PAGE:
I am sorry you are going through this - I thought that my sons 18th Birthday would have gone differently too but unfortunately not. I am however, hoping his 21st Birthday will be a turning point and things will change by then - there is always hope hey!!
  12. RN0441

    RN0441 100% better than I was but not at 100% yet


    You have been through a lot. So have I. We moved our son out a year ago April and it was the best thing we ever did. We gave him the option of rehab or a shelter and he chose rehab in Illinois where we live and then we moved him to IOP and sober living in South Florida. I knew he could not come home. We've tried that. He has had a few major setbacks but we send him right back to rehab. We will not let him come home. I know he would go right back to the way things were and I will not live like that again. It would not end well if he were in my home.

    Of course we love our son with all our hearts. He is the only son we had together and we both have a son from a previous marriage. It breaks our heart every day that he is not with us. These are his choices though. He wants nothing more than to be close to us but his behaviors push us further and further away from him. It's like he's an only child since our older boys are 8 years his senior.

    I hope someday he will straighten out and take his addiction seriously and we can have a healthy parent/adult child relationship with him like we do with our older sons. I will accept nothing less from him. I will not embrace the addict in him. I cannot fix him. He has to do this for himself. We have given him the tools. We have given him our love.

    I have been seeing a therapist and it has helped me cope and set healthy boundaries. I used to be SUCH A MESS. I do not know how I did my job to be honest when I think back on that person I used to be. So very sad and broken. I'm still sad but I have found lots of coping mechanisms now. Some go to Alanon or other groups but I find coming to this forum helps me not feel alone. I can share what I have learned and I also learn from others.

    When we have children like this we cannot parent them the way we parent our other children. It is almost a complete reversal. When they are addicts whatever we do for them allows them to continue living that lifestyle. It is enabling. It is a tightrope. Fortunately my son never wanted to couch surf or life on the streets so he chose rehab. Although some say it doesn't help if they don't want to be there I feel that it does help. Any time they are in rehab they are sober and they are learning about their addiction. The seed is planted. He is safe.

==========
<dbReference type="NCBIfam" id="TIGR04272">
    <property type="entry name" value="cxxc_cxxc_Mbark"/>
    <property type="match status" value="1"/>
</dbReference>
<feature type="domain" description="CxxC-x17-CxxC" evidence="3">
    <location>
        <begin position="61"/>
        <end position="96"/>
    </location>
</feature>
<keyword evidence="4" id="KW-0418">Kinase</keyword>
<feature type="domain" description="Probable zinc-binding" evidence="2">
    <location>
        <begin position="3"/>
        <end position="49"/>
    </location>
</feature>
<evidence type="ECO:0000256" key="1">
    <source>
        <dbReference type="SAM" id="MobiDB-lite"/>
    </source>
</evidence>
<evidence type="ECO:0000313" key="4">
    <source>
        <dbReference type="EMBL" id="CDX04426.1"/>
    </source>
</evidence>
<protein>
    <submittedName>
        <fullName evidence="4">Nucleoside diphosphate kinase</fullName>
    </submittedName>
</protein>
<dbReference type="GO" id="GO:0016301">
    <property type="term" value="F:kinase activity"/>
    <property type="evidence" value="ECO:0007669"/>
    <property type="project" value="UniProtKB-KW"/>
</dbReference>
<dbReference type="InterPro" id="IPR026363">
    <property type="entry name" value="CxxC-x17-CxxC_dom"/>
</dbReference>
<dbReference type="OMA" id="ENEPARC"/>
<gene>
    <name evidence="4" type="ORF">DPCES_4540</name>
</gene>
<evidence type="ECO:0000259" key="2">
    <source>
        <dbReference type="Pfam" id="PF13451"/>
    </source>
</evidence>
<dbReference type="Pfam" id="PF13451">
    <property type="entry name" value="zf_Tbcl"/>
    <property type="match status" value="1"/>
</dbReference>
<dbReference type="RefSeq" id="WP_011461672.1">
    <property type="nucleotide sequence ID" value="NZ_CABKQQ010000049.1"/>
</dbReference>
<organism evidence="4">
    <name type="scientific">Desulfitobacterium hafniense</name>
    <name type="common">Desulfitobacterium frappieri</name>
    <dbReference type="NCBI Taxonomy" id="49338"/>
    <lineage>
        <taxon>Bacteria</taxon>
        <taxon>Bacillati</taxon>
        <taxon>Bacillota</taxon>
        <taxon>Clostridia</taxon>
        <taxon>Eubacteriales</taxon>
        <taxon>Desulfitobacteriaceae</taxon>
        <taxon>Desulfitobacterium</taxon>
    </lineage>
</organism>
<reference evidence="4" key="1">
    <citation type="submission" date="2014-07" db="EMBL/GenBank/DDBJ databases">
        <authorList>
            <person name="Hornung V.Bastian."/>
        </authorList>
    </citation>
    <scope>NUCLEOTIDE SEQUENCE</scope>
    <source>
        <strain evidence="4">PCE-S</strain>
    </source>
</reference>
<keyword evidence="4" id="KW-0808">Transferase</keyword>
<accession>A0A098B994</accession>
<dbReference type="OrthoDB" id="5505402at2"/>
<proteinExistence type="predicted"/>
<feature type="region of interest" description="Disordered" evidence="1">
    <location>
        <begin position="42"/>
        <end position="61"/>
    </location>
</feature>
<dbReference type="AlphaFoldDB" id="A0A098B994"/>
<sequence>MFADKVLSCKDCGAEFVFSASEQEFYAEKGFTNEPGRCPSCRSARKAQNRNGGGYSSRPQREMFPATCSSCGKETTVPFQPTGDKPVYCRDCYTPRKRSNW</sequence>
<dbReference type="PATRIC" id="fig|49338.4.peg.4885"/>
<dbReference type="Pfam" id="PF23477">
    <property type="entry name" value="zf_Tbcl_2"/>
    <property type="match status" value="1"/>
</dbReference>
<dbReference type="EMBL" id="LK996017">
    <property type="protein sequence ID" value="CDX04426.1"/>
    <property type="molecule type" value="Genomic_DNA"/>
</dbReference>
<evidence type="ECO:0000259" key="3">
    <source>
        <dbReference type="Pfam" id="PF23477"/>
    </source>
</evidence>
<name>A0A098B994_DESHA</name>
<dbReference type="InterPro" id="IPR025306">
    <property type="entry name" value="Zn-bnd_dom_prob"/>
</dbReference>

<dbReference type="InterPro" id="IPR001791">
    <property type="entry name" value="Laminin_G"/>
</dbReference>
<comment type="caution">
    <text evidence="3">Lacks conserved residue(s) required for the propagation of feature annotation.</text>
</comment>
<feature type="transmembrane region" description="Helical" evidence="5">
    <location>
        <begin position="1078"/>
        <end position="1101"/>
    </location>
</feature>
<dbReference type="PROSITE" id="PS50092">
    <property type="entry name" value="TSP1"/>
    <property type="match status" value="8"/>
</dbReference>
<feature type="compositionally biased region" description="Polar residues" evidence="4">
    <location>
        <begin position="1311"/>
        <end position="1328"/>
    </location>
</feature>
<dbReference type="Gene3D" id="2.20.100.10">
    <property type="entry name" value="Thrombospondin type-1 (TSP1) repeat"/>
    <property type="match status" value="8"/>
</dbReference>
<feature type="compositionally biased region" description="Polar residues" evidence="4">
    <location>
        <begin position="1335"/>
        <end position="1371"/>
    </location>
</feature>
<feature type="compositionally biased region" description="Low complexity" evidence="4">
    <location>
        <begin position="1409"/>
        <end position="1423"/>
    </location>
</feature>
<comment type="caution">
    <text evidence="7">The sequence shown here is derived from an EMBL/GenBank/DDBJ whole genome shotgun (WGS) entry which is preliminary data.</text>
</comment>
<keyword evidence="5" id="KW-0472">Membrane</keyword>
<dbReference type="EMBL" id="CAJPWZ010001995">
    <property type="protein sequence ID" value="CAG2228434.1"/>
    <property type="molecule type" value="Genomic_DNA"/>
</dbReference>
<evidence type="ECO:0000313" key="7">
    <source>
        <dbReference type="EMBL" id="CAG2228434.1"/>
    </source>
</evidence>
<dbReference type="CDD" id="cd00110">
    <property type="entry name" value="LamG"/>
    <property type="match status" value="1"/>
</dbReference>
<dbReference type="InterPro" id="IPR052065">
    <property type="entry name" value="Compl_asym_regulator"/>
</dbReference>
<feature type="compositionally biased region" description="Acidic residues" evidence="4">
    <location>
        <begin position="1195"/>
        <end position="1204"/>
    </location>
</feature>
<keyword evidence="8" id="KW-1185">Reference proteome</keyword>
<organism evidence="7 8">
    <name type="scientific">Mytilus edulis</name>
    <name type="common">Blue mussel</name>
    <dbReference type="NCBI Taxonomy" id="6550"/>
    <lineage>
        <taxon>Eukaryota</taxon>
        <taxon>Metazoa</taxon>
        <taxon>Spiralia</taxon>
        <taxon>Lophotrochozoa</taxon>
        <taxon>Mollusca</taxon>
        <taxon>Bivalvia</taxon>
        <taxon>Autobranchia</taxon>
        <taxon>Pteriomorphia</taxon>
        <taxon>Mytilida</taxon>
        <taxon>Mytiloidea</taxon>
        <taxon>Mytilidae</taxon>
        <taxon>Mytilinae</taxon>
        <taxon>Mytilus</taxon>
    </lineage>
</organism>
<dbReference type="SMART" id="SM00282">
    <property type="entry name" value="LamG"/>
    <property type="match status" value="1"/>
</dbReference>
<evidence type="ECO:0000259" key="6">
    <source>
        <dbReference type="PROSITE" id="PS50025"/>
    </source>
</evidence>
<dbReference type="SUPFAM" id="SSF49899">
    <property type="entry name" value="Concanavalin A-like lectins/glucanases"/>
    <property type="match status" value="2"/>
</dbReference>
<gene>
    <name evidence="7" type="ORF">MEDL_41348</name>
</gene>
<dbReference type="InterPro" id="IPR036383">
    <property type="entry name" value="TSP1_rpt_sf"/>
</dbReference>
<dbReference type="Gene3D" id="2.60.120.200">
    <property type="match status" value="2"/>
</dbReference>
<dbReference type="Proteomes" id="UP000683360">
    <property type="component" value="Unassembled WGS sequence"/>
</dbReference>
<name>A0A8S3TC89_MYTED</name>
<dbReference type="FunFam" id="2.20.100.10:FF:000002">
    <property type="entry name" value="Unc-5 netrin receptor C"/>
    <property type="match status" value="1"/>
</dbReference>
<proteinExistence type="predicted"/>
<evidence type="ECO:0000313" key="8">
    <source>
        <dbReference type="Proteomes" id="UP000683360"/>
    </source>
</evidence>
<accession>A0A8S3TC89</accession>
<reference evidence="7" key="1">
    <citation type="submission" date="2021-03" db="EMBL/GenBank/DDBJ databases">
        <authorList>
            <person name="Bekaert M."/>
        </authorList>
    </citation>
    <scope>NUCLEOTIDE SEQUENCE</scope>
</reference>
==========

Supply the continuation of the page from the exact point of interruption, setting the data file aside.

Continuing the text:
Continue to educate yourself on this disease and get help for yourself. Yes, block that father in law. He has no idea what he's talking about.
  13. mumfromdownunder

    mumfromdownunder New Member

    Thank you RNO441, you all give such great advise. It's funny talking to you all , as I have been following your posts for sometime now (I wish, like everyone here, it would be under very different circumstances).

    I am still going through the "No Contact" stage - and think this will go on for sometime now. I really need to try and heal my broken heart, I find it feels like the same as the pain you go through when dealing with the grief of a loved ones passing. I am exhausted but still getting up in the morning and managing to function at work. I have been to a few different therapists over the years, but I must say that this forum (and the advise from the parents at Teen Challenge) have help me get through my worst moments.

    My father in law is still blocked.

    Thank you again for your replies, it is truly a lifeline for me.
  14. Littleboylost

    Littleboylost On the road unwanted to travel

    I really need to adjust my auto correct. Occupational Therapist (OT) should have rest being homeless is